Atlanta Convenience Store Owners Plead Guilty To SNAP Fraud
Two Atlanta convenience store owners have pleaded guilty to illegally exchanging food stamps for millions of dollars.
The U.S. Attorney’s Office for the Northern District of Georgia said Samuel Kwushue is guilty of paying customers at his KD Metro Tropical Market convenience store in southwest Atlanta 60 cents on the dollar for their food stamps.
The food stamps, also known as SNAP (Supplemental Nutrition Assistance Program) benefits, were then turned into the federal government for full reimbursement. Between 2010 and 2015, he made $2 million.
Sholondrell Taylor also pleaded guilty to food stamp fraud at her two stores in Forest Park and Atlanta.
In addition to illegally exchanging food stamps at 50 cents on the dollar, she purchased Women, Infants, and Children (WIC) vouchers from benefit recipients at less than their actual value and redeemed them for full value with the U.S. Department of Agriculture. Between 2008 and 2011, she pocketed more than $1.6 million.
Maurice Ingram is the unit manager for the Benefits Recovery Unit in the state’s Department of Human Services Office of Inspector General.
“Most of the time, we found in our investigations, it’s a 50 cent on the dollar transaction,” Ingram said. “So if you have $100 in food stamps, the retailer will give the benefit recipient $50, charge the federal government for $100 and they just made $50.”
Ingram said recipients might exchange their food stamp benefits for cash when they want to buy prohibited items like alcohol, tobacco and non-food items with EBT cards.
Last year, an Atlanta couple pleaded guilty to running a statewide criminal ring that defrauded the government of $20 million.
But Ingram said these fraud cases are not often: less than one percent of food stamps are used illegally in the state.
Nationally, fraud cases are also on the decline. The U.S. Department of Agriculture said it oversees about 260,000 authorized SNAP retailers.
Since the early 1990’s, with better technology, the department has seen a drop in stores illegally accepting cash for customers food stamps, from four percent to approximately 1.3 percent in 2008.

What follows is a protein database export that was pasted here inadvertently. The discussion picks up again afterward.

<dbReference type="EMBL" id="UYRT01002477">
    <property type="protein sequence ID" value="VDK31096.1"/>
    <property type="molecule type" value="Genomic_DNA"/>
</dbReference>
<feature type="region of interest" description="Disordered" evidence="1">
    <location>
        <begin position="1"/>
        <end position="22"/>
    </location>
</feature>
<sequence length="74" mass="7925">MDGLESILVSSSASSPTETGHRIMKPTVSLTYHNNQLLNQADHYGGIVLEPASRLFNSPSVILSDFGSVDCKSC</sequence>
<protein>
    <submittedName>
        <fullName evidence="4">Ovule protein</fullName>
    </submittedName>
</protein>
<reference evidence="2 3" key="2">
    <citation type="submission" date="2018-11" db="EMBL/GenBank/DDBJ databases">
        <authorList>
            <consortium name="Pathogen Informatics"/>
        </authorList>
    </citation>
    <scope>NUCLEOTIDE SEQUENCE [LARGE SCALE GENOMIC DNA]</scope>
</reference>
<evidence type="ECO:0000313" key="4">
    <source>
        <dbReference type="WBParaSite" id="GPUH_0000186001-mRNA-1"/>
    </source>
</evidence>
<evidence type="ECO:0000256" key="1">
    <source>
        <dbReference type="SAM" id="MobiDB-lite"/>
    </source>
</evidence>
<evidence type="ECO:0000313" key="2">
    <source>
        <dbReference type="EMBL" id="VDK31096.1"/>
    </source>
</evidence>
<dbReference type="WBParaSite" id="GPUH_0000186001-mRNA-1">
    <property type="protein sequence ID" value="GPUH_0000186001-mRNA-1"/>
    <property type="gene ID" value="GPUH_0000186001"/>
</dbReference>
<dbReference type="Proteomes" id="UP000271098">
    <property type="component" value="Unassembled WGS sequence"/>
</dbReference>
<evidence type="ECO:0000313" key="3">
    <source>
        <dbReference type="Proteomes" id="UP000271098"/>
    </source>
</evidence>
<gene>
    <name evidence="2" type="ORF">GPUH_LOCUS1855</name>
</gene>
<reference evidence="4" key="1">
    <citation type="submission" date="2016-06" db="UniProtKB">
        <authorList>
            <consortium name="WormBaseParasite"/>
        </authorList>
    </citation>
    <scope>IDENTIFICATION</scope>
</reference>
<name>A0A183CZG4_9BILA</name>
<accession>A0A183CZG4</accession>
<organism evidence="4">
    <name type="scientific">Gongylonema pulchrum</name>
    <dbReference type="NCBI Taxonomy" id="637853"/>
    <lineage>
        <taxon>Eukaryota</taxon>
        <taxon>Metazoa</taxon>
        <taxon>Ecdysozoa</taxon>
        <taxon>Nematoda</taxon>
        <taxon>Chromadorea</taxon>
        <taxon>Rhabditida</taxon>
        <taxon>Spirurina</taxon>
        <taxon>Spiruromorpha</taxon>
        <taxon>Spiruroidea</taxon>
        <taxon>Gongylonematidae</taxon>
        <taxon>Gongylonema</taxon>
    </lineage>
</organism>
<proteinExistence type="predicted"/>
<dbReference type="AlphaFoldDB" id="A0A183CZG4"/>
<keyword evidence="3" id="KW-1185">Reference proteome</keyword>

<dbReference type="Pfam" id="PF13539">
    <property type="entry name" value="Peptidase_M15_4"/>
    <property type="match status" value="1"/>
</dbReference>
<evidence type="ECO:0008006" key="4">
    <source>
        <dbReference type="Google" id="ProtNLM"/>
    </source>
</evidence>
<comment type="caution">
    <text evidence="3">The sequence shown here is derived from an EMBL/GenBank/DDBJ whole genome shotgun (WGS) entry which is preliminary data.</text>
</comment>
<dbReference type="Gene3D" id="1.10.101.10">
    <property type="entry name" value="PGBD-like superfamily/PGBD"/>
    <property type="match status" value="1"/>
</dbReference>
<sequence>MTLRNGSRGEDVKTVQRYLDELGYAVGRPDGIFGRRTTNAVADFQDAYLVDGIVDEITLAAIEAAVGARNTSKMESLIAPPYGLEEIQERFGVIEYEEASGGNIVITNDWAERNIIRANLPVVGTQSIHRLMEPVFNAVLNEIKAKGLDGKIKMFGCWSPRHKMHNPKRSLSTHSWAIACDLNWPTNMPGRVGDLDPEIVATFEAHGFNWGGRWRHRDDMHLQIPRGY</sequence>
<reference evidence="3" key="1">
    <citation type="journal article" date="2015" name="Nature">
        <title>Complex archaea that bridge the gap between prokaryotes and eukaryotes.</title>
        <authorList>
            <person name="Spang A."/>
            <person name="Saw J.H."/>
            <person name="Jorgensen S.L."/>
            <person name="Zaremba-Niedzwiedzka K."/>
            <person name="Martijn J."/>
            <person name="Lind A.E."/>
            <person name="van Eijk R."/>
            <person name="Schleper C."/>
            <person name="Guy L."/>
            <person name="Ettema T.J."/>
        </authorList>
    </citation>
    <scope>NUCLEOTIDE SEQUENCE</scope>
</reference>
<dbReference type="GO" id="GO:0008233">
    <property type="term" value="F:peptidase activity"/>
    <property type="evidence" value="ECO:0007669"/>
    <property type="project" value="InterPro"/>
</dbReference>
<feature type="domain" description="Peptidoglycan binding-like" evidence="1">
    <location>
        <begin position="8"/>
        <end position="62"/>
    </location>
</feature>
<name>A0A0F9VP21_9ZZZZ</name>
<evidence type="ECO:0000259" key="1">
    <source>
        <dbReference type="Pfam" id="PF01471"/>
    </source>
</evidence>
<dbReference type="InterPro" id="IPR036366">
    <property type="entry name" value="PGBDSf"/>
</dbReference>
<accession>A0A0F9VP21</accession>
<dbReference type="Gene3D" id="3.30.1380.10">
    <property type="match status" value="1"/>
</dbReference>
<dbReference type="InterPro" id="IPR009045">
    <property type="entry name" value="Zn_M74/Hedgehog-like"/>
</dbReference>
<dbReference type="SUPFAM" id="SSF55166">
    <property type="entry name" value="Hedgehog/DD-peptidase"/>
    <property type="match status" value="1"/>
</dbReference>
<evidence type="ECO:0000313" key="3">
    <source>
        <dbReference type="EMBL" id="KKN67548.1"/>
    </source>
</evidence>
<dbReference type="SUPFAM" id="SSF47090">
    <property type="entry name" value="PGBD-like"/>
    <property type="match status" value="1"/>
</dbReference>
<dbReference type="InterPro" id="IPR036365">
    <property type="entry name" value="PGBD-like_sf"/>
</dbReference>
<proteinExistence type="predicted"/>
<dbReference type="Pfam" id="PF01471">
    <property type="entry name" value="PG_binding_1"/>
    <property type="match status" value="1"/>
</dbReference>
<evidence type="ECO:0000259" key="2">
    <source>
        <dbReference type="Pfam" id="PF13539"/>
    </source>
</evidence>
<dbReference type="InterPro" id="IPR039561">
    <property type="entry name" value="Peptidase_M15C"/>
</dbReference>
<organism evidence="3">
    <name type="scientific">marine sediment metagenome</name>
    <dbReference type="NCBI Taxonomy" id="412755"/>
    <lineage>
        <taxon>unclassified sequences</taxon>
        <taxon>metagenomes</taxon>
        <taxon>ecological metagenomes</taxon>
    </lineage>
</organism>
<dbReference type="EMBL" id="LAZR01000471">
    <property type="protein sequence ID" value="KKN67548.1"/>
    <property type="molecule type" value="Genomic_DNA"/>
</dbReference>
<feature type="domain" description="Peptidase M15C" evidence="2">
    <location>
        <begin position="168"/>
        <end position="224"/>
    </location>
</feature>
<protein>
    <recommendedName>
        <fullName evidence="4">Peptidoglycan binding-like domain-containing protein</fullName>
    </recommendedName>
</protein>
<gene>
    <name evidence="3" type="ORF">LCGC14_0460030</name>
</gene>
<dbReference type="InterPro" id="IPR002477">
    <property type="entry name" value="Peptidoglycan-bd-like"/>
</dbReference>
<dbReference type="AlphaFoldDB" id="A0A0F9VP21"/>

“We are very aggressive about our efforts to combat fraud, waste and abuse in the food stamp program using social media,” Ingram said. “We also have system analytics in place.”
“A Few Bad Apples”
The USDA says most fraud occurs at small retailers.
Less than 0.5 percent of fraud cases are at larger grocery stores, where more than 82 percent of benefits are used.
Angela Holland is president of the Georgia Association of Convenience Stores, which represents many small retailers.
“Every industry has a few bad apples,” Holland said. “Our members offer SNAP and EBT as a way to help the folks in their community. A lot of times in rural communities, there may not be a grocery store for many miles.”
Holland said her group is always working to educate its members on what is legal for vendors who take food stamps and other government vouchers.
SNAP state agencies are responsible for identifying and holding accountable recipients who break the rules.
Ingram said, two years ago, a dedicated team of seven state investigators were assigned to monitor how, when and where food stamp recipients use their EBT cards. They were also tasked with conducting undercover operations to catch food stamp abuse using social media and visiting retailers where there was alleged abuse.
In 2014, the USDA said states conducted more than 641,000 investigations. Last year, the USDA fined or temporarily disqualified 787 stores who were found to be violating program rules.
It permanently disqualified 1,906 stores for illegally exchanging SNAP benefits for cash or falsifying an application.
This is a more than 20 percent increase in the number of stores sanctioned compared to the 2014 fiscal year.